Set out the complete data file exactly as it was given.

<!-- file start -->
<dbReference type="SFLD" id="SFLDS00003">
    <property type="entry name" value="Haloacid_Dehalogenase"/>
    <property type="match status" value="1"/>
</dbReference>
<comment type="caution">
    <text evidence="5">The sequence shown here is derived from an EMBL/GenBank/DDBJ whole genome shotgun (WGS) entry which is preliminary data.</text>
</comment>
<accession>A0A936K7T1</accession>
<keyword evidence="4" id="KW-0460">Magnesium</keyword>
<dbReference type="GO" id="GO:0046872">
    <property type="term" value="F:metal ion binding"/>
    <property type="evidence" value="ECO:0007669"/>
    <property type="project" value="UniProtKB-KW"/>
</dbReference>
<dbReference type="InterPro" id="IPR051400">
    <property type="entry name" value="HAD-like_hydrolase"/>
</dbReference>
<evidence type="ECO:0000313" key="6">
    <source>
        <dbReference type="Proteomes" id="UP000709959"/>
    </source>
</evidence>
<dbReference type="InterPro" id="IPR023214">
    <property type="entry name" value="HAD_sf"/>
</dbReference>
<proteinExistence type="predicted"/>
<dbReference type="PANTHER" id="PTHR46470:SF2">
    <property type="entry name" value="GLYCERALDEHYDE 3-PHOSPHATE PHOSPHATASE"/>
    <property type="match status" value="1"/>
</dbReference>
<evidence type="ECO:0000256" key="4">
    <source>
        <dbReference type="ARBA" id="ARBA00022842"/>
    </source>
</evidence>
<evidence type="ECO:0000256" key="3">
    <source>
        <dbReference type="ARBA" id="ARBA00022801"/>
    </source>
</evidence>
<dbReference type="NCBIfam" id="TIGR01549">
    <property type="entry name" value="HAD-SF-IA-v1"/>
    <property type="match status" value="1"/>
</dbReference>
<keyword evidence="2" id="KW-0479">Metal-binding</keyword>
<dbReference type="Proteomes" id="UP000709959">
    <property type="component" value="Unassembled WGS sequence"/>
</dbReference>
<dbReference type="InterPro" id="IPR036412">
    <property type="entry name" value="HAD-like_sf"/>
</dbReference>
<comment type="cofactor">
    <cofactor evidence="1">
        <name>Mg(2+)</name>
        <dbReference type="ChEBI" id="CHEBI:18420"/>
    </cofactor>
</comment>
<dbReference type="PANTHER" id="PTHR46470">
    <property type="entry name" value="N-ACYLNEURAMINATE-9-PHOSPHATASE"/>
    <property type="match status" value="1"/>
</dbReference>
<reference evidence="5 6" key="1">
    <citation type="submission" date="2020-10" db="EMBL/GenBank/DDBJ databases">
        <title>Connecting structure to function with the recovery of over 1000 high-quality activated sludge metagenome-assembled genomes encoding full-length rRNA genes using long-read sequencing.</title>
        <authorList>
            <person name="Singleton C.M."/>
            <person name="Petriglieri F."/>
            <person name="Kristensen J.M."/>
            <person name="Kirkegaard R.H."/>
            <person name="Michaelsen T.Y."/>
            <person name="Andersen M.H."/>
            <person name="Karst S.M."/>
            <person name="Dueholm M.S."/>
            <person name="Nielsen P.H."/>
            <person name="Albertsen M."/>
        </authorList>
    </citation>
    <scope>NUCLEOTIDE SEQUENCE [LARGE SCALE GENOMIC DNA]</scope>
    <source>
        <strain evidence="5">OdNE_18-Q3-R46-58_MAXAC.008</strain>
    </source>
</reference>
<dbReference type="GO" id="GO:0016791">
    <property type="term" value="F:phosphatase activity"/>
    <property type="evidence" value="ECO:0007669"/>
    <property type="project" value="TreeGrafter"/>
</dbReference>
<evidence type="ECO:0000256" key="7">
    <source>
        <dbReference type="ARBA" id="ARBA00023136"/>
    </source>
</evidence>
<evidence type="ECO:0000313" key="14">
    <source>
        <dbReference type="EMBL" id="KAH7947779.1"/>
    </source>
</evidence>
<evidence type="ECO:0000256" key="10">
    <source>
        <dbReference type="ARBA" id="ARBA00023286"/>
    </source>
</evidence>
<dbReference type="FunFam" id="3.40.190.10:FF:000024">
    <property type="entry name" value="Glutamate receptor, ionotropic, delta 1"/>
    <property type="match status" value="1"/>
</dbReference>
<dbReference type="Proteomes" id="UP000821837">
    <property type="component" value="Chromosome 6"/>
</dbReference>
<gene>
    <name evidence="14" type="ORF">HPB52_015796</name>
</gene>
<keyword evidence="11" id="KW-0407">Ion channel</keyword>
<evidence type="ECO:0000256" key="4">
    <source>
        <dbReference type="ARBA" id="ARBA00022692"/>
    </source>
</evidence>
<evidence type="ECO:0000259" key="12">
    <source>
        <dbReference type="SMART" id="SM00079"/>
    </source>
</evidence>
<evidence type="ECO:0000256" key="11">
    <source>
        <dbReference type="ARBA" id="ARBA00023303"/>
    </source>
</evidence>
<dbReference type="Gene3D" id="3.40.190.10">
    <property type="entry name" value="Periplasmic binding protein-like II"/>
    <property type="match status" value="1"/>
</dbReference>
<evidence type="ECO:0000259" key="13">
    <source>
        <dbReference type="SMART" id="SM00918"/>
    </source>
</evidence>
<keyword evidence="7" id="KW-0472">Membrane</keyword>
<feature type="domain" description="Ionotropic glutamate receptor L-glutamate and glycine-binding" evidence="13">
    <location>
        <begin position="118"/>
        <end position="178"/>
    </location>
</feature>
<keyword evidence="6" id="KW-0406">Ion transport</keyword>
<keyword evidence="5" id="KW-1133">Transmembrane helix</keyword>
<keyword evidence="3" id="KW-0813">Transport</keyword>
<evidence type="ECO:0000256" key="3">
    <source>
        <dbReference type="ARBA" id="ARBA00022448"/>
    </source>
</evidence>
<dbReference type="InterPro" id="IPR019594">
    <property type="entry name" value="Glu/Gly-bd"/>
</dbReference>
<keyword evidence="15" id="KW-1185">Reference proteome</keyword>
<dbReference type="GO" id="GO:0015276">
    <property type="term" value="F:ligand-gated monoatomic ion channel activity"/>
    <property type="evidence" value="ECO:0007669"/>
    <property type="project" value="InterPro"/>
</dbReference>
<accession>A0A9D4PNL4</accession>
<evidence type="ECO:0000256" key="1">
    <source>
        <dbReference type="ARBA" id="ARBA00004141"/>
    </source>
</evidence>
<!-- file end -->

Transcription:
<dbReference type="SFLD" id="SFLDS00003">
    <property type="entry name" value="Haloacid_Dehalogenase"/>
    <property type="match status" value="1"/>
</dbReference>
<comment type="caution">
    <text evidence="5">The sequence shown here is derived from an EMBL/GenBank/DDBJ whole genome shotgun (WGS) entry which is preliminary data.</text>
</comment>
<accession>A0A936K7T1</accession>
<keyword evidence="4" id="KW-0460">Magnesium</keyword>
<dbReference type="GO" id="GO:0046872">
    <property type="term" value="F:metal ion binding"/>
    <property type="evidence" value="ECO:0007669"/>
    <property type="project" value="UniProtKB-KW"/>
</dbReference>
<dbReference type="InterPro" id="IPR051400">
    <property type="entry name" value="HAD-like_hydrolase"/>
</dbReference>
<evidence type="ECO:0000313" key="6">
    <source>
        <dbReference type="Proteomes" id="UP000709959"/>
    </source>
</evidence>
<dbReference type="InterPro" id="IPR023214">
    <property type="entry name" value="HAD_sf"/>
</dbReference>
<proteinExistence type="predicted"/>
<dbReference type="PANTHER" id="PTHR46470:SF2">
    <property type="entry name" value="GLYCERALDEHYDE 3-PHOSPHATE PHOSPHATASE"/>
    <property type="match status" value="1"/>
</dbReference>
<evidence type="ECO:0000256" key="4">
    <source>
        <dbReference type="ARBA" id="ARBA00022842"/>
    </source>
</evidence>
<evidence type="ECO:0000256" key="3">
    <source>
        <dbReference type="ARBA" id="ARBA00022801"/>
    </source>
</evidence>
<dbReference type="NCBIfam" id="TIGR01549">
    <property type="entry name" value="HAD-SF-IA-v1"/>
    <property type="match status" value="1"/>
</dbReference>
<keyword evidence="2" id="KW-0479">Metal-binding</keyword>
<dbReference type="Proteomes" id="UP000709959">
    <property type="component" value="Unassembled WGS sequence"/>
</dbReference>
<dbReference type="InterPro" id="IPR036412">
    <property type="entry name" value="HAD-like_sf"/>
</dbReference>
<comment type="cofactor">
    <cofactor evidence="1">
        <name>Mg(2+)</name>
        <dbReference type="ChEBI" id="CHEBI:18420"/>
    </cofactor>
</comment>
<dbReference type="PANTHER" id="PTHR46470">
    <property type="entry name" value="N-ACYLNEURAMINATE-9-PHOSPHATASE"/>
    <property type="match status" value="1"/>
</dbReference>
<reference evidence="5 6" key="1">
    <citation type="submission" date="2020-10" db="EMBL/GenBank/DDBJ databases">
        <title>Connecting structure to function with the recovery of over 1000 high-quality activated sludge metagenome-assembled genomes encoding full-length rRNA genes using long-read sequencing.</title>
        <authorList>
            <person name="Singleton C.M."/>
            <person name="Petriglieri F."/>
            <person name="Kristensen J.M."/>
            <person name="Kirkegaard R.H."/>
            <person name="Michaelsen T.Y."/>
            <person name="Andersen M.H."/>
            <person name="Karst S.M."/>
            <person name="Dueholm M.S."/>
            <person name="Nielsen P.H."/>
            <person name="Albertsen M."/>
        </authorList>
    </citation>
    <scope>NUCLEOTIDE SEQUENCE [LARGE SCALE GENOMIC DNA]</scope>
    <source>
        <strain evidence="5">OdNE_18-Q3-R46-58_MAXAC.008</strain>
    </source>
</reference>
<dbReference type="GO" id="GO:0016791">
    <property type="term" value="F:phosphatase activity"/>
    <property type="evidence" value="ECO:0007669"/>
    <property type="project" value="TreeGrafter"/>
</dbReference>
<evidence type="ECO:0000256" key="7">
    <source>
        <dbReference type="ARBA" id="ARBA00023136"/>
    </source>
</evidence>
<evidence type="ECO:0000313" key="14">
    <source>
        <dbReference type="EMBL" id="KAH7947779.1"/>
    </source>
</evidence>
<evidence type="ECO:0000256" key="10">
    <source>
        <dbReference type="ARBA" id="ARBA00023286"/>
    </source>
</evidence>
<dbReference type="FunFam" id="3.40.190.10:FF:000024">
    <property type="entry name" value="Glutamate receptor, ionotropic, delta 1"/>
    <property type="match status" value="1"/>
</dbReference>
<dbReference type="Proteomes" id="UP000821837">
    <property type="component" value="Chromosome 6"/>
</dbReference>
<gene>
    <name evidence="14" type="ORF">HPB52_015796</name>
</gene>
<keyword evidence="11" id="KW-0407">Ion channel</keyword>
<evidence type="ECO:0000256" key="4">
    <source>
        <dbReference type="ARBA" id="ARBA00022692"/>
    </source>
</evidence>
<evidence type="ECO:0000259" key="12">
    <source>
        <dbReference type="SMART" id="SM00079"/>
    </source>
</evidence>
<evidence type="ECO:0000256" key="11">
    <source>
        <dbReference type="ARBA" id="ARBA00023303"/>
    </source>
</evidence>
<dbReference type="Gene3D" id="3.40.190.10">
    <property type="entry name" value="Periplasmic binding protein-like II"/>
    <property type="match status" value="1"/>
</dbReference>
<evidence type="ECO:0000259" key="13">
    <source>
        <dbReference type="SMART" id="SM00918"/>
    </source>
</evidence>
<keyword evidence="7" id="KW-0472">Membrane</keyword>
<feature type="domain" description="Ionotropic glutamate receptor L-glutamate and glycine-binding" evidence="13">
    <location>
        <begin position="118"/>
        <end position="178"/>
    </location>
</feature>
<keyword evidence="6" id="KW-0406">Ion transport</keyword>
<keyword evidence="5" id="KW-1133">Transmembrane helix</keyword>
<keyword evidence="3" id="KW-0813">Transport</keyword>
<evidence type="ECO:0000256" key="3">
    <source>
        <dbReference type="ARBA" id="ARBA00022448"/>
    </source>
</evidence>
<dbReference type="InterPro" id="IPR019594">
    <property type="entry name" value="Glu/Gly-bd"/>
</dbReference>
<keyword evidence="15" id="KW-1185">Reference proteome</keyword>
<dbReference type="GO" id="GO:0015276">
    <property type="term" value="F:ligand-gated monoatomic ion channel activity"/>
    <property type="evidence" value="ECO:0007669"/>
    <property type="project" value="InterPro"/>
</dbReference>
<accession>A0A9D4PNL4</accession>
<evidence type="ECO:0000256" key="1">
    <source>
        <dbReference type="ARBA" id="ARBA00004141"/>
    </source>
</evidence>